Mobility is becoming an increasingly important factor in all facets of our lives. Especially in the card payment sector, a silent revolution is going on that changes the way we pay in shops, restaurants and many other locations. mPOS devices (see info box) are in fact a relatively recent addition to the payment ecosystem, but due to their tremendous user benefits, they are gaining ground fast, especially in the U.S.
Definition mPOS: mPOS, which means mobile point of sale, is the technical term describing the scenario in which the consumer does no longer go to the counter in order to pay, but the counter comes to the consumer! This is achieved by a tiny card reader connected to a smartphone or tablet that accepts the payment.
Imagine summer time sitting outside in a lovely restaurant. Instead of a printed menu, you order your meal from a tablet provided on each table. Because you are lactose-intolerant, you worry about the ingredients and you are happy to view the complete list on the tablet. Checked and OK. After the starter, you decide to have a glass of wine with the main course while your friend goes for another beer. You can choose whatever you like, and after your meal, you can check the bill by quickly swiping through the list on the smart device. When the waiter comes, you take out your credit card and the waiter inserts it into a tiny reader now attached to the tablet. You authorize your payment in the usual way by typing in a PIN or by signing the bill – all on the tablet – all very personal, transparent, smooth and secure.
The summer restaurant scenario is only smooth and secure and fun if all components are fully interoperable. Only products which work reliably and guarantee secure payment transactions will survive and be successful in the payment market. For payment terminals, this has to be proven by an independent type approval or certification process. Thus, testing is a crucial investment in the product.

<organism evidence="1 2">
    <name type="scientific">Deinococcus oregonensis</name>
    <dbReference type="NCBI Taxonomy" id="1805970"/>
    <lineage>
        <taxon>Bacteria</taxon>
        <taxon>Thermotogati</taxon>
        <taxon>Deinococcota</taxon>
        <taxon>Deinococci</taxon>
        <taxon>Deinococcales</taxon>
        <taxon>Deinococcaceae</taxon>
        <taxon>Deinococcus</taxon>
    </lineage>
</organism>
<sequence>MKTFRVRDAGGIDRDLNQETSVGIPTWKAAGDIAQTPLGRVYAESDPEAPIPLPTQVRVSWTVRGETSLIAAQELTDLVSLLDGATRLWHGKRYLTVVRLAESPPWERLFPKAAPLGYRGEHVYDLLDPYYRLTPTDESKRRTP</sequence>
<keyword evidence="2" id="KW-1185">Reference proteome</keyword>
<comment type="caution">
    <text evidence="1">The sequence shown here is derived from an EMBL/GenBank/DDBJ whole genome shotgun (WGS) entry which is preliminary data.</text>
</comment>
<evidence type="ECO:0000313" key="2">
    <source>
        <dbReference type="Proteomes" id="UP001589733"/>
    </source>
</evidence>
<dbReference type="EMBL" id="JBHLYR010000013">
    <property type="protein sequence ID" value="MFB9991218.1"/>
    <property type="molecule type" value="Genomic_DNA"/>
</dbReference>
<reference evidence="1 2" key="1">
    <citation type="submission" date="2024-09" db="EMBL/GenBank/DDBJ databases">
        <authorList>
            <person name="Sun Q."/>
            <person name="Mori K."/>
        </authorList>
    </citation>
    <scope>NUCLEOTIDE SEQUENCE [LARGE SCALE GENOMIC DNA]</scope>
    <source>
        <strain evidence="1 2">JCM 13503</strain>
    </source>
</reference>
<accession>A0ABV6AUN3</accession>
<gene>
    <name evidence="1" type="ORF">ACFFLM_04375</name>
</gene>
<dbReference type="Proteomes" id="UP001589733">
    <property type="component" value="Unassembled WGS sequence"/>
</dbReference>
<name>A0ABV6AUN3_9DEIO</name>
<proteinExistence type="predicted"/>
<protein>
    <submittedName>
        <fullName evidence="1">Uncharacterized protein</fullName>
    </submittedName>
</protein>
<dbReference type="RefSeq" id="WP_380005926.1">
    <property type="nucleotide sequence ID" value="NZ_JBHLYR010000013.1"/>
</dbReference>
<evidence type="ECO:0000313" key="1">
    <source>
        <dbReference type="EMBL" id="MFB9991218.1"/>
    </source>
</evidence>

The mPOS reader is powered by the attached smart device, thus battery life is very important. It benefits from the ongoing migration to multi voltage cards (3 V/5 V supply voltage). Using 3 V supply voltage extends battery life time since the mPOS device consumes less energy compared to 5 V. As mandated by EMVCo, single voltage cards have to be phased out until 31st December 2015.
As a result of the market issuing multi-voltage cards and the liability shift in the U.S. (see info box), EMVCo has updated the test specification for the type approval of these terminals. On the one hand, 3 V test cases have been added, on the other hand, all test cases have been updated to a stricter testing by updating all acceptance criteria. Now, all digitizing thresholds are scaled with VCC (VCC = Voltage at the Common Collector, the supply power). In addition, ICC spike currents for testing the VCC voltage stability have been increased to simulate worst case conditions (ICC is the current at the VCC contact). Minimum and maximum voltage limits during non-dynamic operation have been slightly increased in order not to unfairly fail a terminal because of test tool uncertainties and terminal interface contact resistance. Test case definitions are more detailed now to reduce interpretation.
For laboratories and test houses, the 3 V tests have to be offered with the EMVCo November release 2015, deactivating the previous version at the same time. For terminal manufacturers, 3 V terminals are not mandatory, but the 5 V tests have been changed as well. Type approvals after activation of the new test specification have to comply with the updated test plan.
Now Available: Qualified Test Tool for EMVCo Level 1 Contact Terminals – UT³ Platform
1. Tremendous Benefits of mPOS
For a Shop or Restaurant
For a Consumer
2. Liability Shift Boosting EMV Usage
In 2015, credit card-related fraud handling will change significantly in the U.S. While the EMV migration towards chip- and PIN-enabled cards has been going on for quite some time, from October 1st, financial liability will rest with the party not offering EMV technology. This can be the merchant not accepting a
chip transaction, the processor not providing the corresponding data elements or the bank not issuing EMV cards.
Author: Swantje Missfeldt, Product Manager for EMVCo Solutions
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